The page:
a. Leave comments on blogs (use your author name--an anonymous comment won't help you)
    b. Read the other comments--there's a wealth of info in them
    c. Click on the commenters you enjoy and check if they have a blog
    d. Read the blogs of commenters you enjoy
    e. Go ahead and follow blogs either through Google Friend Connect or by clicking on the RSS feed.

5. Purchase a domain name with your author name. Ex:

6. Brainstorm topics you consider your strengths. If you decide to start a blog, this will help you narrow down what to focus your posts on.

7. If you decide to blog, weigh the benefits of using Wordpress or Blogger. Go to blogs using these services, do an Internet search of Wordpress vs. Blogger, or ask bloggers their opinion. We all like to share opinions.

8. Create a Facebook page under your author name for networking and accept all friend requests (keep your personal info out of this account)

9. Whenever you log on to Facebook, friend request one or two people it suggests to you. Easy way to grow your network! Don't be offended if not everyone accepts your requests.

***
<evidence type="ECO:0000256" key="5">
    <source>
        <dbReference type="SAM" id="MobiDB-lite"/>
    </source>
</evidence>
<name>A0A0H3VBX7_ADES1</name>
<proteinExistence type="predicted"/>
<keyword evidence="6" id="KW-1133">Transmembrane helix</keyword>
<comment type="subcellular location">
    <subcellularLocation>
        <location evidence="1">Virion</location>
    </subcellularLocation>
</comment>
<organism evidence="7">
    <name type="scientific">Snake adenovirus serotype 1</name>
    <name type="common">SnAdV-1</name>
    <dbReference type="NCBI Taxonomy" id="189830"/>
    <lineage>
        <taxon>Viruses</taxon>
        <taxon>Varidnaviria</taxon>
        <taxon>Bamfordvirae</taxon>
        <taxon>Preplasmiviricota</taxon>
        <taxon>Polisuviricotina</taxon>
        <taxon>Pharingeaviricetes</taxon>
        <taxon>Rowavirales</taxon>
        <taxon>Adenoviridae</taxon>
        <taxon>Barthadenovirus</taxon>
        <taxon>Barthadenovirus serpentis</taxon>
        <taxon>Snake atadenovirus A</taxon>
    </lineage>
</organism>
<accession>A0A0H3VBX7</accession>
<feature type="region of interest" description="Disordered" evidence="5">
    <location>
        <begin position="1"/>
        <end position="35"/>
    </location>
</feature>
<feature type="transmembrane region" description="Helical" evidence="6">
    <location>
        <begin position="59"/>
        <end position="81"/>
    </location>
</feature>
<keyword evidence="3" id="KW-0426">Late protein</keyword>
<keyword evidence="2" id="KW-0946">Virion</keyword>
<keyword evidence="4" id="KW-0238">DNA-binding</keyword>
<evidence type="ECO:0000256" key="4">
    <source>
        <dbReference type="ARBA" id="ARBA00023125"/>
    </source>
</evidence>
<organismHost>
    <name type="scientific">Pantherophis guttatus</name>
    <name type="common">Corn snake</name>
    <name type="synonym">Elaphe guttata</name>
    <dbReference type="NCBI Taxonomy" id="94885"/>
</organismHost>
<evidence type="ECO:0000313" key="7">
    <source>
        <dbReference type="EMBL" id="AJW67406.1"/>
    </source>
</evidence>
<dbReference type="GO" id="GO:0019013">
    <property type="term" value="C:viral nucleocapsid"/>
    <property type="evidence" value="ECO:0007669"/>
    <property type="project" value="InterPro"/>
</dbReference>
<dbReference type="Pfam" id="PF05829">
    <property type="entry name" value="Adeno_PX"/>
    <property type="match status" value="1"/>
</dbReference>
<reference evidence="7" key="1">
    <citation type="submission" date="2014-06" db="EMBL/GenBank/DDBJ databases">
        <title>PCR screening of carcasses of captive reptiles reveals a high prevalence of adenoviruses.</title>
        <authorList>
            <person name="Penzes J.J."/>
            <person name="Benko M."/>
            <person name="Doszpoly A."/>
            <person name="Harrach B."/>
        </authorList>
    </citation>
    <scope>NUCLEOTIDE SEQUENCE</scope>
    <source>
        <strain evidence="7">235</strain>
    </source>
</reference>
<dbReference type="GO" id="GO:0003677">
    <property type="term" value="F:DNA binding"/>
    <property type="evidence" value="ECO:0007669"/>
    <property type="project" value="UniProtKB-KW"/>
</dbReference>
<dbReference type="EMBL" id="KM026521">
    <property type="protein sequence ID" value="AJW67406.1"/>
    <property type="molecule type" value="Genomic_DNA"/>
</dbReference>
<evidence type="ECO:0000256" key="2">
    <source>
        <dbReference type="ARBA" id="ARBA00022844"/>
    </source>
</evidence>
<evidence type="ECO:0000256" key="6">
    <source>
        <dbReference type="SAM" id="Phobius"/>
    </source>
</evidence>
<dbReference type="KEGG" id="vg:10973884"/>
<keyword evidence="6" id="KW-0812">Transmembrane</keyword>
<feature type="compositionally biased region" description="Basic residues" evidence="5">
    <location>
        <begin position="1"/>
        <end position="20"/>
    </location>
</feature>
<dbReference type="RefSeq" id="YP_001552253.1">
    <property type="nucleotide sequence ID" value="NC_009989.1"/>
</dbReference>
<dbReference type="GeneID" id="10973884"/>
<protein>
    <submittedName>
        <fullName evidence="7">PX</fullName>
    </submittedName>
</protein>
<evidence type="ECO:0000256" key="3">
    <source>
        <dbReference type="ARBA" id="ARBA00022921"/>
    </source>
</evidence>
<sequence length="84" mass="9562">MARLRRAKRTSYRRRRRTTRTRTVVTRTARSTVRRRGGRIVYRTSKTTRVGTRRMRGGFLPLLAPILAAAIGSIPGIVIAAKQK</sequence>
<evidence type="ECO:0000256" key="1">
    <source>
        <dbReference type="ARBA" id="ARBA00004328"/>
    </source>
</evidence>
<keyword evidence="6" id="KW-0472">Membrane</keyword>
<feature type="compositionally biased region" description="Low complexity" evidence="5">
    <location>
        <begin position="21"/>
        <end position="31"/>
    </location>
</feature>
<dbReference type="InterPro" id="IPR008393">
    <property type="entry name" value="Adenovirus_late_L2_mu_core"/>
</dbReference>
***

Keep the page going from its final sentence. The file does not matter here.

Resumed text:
10. Create a LinkedIn account under your author name.

11. If you create a blog, use your author name in your URL (

12. Check out your favorite author's websites and analyze what you like and don't like about their sites. Take notes on the types of pages they feature, the wording and length of the biography, and the overall look and theme of their site. Bookmark the sites for future reference.

13. Write a short author bio to use on your social media sites

14. Determine how much time you can devote each day or week to building your platform (if you only have 10 minutes a week, stick with a Facebook account. If you have three hours, consider blogging.)

15. Join a national writing organization and attend local chapter meetings. Romance Writers of America has given me priceless information, great contacts, and plenty of opportunities to "get my name out there" by networking in person.

16. Willing to speak at a local writers group? Draw up a list of possible topics. It's never too early to plan for speaking engagements. Remember, a fiction platform doesn't have to be contained to an online presence.

17. Create a Twitter account under your author name. If this terrifies you, see my articles Twitter 101: Creating an Account and Twitter 101: Beginner's Tips. And e-mail me with any questions (jill(at)jillkemerer(dot)com) I'd love to connect with you on Twitter!